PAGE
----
Speaking of which, one last piece of advice from Mao Zedong. Chang used China's traditional lexicon, which focused on the People's War, to describe how Beijing could do business in Southeast Asia. But remember, a weak strategy was useful to Mao, not his strategic preference. He wrote for a China that lay flat on its back and was plagued by civil war and foreign invasions.

It could hardly do anything else. But the goal of active defense – the People's War – was to make the Red Army a stronger opponent. Once Maoist forces reversed the power imbalance, they wanted to unleash a counter-offensive and win on the conventional battlefield.

This is not Mao's China. It is already a beefy economic and military power and would fight on its own ground. Today's PLA enjoys far more offensive options than Mao's Red Army. Instead of returning to a pure people's war against the Maoist pattern, PLA commanders could pursue a mix of small and large units against the US-led coalition.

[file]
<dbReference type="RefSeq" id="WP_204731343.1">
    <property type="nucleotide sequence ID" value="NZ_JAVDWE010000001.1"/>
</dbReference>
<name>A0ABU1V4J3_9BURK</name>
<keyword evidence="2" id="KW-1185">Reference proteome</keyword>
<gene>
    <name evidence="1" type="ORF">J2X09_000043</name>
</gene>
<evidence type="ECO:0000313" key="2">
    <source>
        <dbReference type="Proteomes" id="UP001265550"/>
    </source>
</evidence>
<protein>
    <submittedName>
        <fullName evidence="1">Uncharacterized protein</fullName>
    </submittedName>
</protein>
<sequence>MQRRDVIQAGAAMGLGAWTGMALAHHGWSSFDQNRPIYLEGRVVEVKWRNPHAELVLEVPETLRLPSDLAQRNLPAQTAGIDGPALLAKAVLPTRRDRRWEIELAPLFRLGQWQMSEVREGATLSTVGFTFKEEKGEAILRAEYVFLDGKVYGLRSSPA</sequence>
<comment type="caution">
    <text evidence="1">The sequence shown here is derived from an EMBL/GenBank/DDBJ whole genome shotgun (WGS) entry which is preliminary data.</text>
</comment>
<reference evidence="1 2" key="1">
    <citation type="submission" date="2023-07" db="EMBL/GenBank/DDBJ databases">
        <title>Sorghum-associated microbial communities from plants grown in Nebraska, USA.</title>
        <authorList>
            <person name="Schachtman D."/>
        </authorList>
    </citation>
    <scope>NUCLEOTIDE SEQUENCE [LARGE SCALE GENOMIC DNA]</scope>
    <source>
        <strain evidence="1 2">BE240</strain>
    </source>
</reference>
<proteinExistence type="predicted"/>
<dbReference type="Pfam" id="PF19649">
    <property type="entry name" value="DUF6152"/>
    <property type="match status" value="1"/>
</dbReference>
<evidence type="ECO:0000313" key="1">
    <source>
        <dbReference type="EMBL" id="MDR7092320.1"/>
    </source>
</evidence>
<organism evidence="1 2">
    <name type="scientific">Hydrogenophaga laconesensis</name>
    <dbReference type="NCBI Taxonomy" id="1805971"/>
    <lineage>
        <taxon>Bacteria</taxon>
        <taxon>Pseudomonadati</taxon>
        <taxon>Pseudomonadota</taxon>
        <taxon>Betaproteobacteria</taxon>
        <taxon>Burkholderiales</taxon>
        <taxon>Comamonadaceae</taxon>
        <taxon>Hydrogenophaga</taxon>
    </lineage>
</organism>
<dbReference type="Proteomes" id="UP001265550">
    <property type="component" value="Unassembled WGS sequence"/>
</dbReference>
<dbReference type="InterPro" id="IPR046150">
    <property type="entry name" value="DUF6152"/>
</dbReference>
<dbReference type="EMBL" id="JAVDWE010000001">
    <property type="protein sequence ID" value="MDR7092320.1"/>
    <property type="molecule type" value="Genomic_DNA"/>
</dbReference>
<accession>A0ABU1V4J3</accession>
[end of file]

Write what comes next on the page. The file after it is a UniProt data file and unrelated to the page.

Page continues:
The People's War could look like a conventional naval war if Beijing believes that military balance and trendlines favor China.

Take a closer look at China's warfare and try to see what we can know about Chinese warming habits and reflexes. But these are not machines that portray Maoist typefaces from the 1930s and 1940s. How they could translate the Maoist doctrine into the offshore arena – and how a recalcitrant coalition can handle such a challenge – is the question of friends of maritime freedom.

<p class = "canvas-atom canvas-text Mb (1.0em) Mb (0) – sm Mt (0.8em) – sm" type = "text" content = " James Holmes JC Wylie Chair of Maritime Strategy at Naval War College and co-author of Red Star over the Pacific (second edition will be published this October) The views expressed here are his alone. "data-reactid =" 66 James Holmes is JC Wylie's Chair of Maritime Strategy at Naval War College and co-author of Red Star over the Pacific (second edition appears in October) .The views expressed here are his alone. [19659005] <p class = "canvas-atom canvas-text Mb (1.0em) Mb (0) – sm Mt (0.8em) – sm" type = "text" content = " https://www.flickr. com / photos / navalsurfaceforces / 30239787651 / sizes / o / Image: Creative Commons. "daten-reactid =" 67 "> https: //www.flickr.com/photos/navalsurfaceforces/30239787651/sizes/o/Image: Creative Commons.